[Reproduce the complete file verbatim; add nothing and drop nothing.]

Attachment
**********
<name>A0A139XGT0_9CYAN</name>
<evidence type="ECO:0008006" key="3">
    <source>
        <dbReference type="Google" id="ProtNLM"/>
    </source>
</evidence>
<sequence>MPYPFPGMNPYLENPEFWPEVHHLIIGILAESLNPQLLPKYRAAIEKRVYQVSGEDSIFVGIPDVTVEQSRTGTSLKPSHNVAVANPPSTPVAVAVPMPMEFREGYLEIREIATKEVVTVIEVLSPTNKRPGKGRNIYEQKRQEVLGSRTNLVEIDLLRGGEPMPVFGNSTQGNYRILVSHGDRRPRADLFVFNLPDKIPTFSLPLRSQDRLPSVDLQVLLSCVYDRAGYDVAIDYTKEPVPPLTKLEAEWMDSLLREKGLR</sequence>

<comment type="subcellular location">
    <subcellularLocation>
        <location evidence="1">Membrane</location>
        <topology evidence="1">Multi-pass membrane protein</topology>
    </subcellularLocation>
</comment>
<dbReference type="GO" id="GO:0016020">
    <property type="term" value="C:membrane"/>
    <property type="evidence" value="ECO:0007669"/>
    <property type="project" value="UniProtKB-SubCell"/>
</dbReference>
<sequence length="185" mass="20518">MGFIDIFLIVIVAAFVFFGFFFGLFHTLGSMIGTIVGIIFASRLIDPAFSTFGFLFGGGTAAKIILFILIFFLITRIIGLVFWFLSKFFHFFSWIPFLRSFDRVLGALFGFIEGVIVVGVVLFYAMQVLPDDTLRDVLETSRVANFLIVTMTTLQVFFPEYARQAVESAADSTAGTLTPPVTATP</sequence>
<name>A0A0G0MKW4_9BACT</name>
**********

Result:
<name>A0A139XGT0_9CYAN</name>
<evidence type="ECO:0008006" key="3">
    <source>
        <dbReference type="Google" id="ProtNLM"/>
    </source>
</evidence>
<sequence>MPYPFPGMNPYLENPEFWPEVHHLIIGILAESLNPQLLPKYRAAIEKRVYQVSGEDSIFVGIPDVTVEQSRTGTSLKPSHNVAVANPPSTPVAVAVPMPMEFREGYLEIREIATKEVVTVIEVLSPTNKRPGKGRNIYEQKRQEVLGSRTNLVEIDLLRGGEPMPVFGNSTQGNYRILVSHGDRRPRADLFVFNLPDKIPTFSLPLRSQDRLPSVDLQVLLSCVYDRAGYDVAIDYTKEPVPPLTKLEAEWMDSLLREKGLR</sequence>

<comment type="subcellular location">
    <subcellularLocation>
        <location evidence="1">Membrane</location>
        <topology evidence="1">Multi-pass membrane protein</topology>
    </subcellularLocation>
</comment>
<dbReference type="GO" id="GO:0016020">
    <property type="term" value="C:membrane"/>
    <property type="evidence" value="ECO:0007669"/>
    <property type="project" value="UniProtKB-SubCell"/>
</dbReference>
<sequence length="185" mass="20518">MGFIDIFLIVIVAAFVFFGFFFGLFHTLGSMIGTIVGIIFASRLIDPAFSTFGFLFGGGTAAKIILFILIFFLITRIIGLVFWFLSKFFHFFSWIPFLRSFDRVLGALFGFIEGVIVVGVVLFYAMQVLPDDTLRDVLETSRVANFLIVTMTTLQVFFPEYARQAVESAADSTAGTLTPPVTATP</sequence>
<name>A0A0G0MKW4_9BACT</name>